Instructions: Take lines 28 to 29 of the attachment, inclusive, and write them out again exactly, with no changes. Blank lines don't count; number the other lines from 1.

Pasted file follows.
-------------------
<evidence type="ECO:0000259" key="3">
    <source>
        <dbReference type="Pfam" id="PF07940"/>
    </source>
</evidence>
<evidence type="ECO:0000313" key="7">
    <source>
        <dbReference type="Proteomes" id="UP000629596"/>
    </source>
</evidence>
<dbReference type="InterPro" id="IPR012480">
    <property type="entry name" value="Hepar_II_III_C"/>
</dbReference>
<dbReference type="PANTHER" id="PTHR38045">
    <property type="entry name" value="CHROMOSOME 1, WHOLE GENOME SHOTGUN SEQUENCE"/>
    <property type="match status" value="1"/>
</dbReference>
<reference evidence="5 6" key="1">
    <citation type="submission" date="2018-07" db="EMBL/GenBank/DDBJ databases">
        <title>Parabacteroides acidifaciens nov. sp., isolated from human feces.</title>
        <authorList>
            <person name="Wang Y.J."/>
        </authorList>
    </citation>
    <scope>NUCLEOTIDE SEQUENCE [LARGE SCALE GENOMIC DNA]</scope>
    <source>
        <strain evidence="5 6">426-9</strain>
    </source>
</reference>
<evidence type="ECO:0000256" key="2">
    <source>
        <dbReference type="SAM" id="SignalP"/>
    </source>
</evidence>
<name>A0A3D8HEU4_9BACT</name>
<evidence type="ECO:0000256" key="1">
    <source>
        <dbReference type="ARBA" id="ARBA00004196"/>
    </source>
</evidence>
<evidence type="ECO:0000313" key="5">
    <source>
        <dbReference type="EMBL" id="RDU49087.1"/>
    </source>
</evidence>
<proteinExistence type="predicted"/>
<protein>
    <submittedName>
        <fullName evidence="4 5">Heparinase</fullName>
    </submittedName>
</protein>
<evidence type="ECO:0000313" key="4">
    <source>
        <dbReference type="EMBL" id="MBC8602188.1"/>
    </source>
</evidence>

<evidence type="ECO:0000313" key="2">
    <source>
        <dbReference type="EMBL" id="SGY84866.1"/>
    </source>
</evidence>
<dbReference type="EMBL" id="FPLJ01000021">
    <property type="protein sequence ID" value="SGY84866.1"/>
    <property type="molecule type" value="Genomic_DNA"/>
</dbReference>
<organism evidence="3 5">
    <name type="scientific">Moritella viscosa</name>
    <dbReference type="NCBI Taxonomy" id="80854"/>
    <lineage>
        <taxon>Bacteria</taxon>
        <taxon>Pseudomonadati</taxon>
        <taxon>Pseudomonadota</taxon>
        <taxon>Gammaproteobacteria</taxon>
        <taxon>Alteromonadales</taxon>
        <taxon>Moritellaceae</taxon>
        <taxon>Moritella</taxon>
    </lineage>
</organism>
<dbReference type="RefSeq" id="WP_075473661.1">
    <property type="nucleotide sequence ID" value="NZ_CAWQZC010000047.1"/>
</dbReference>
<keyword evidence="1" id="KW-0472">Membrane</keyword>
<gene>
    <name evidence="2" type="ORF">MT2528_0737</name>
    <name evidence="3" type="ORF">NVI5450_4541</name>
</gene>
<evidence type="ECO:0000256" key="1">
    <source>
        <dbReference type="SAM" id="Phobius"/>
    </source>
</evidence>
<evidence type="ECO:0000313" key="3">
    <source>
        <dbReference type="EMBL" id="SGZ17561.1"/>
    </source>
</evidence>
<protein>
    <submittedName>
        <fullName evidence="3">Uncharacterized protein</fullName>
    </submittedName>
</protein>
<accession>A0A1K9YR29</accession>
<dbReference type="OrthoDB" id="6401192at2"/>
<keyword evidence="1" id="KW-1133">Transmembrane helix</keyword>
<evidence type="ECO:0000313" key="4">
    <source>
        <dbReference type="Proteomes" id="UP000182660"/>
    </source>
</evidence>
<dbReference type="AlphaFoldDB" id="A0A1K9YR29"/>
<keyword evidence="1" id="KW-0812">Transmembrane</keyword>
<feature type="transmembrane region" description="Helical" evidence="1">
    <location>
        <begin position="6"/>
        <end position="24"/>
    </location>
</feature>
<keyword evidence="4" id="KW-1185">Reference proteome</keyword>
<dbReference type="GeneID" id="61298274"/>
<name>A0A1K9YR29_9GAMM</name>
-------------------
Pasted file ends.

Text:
    </source>
</reference>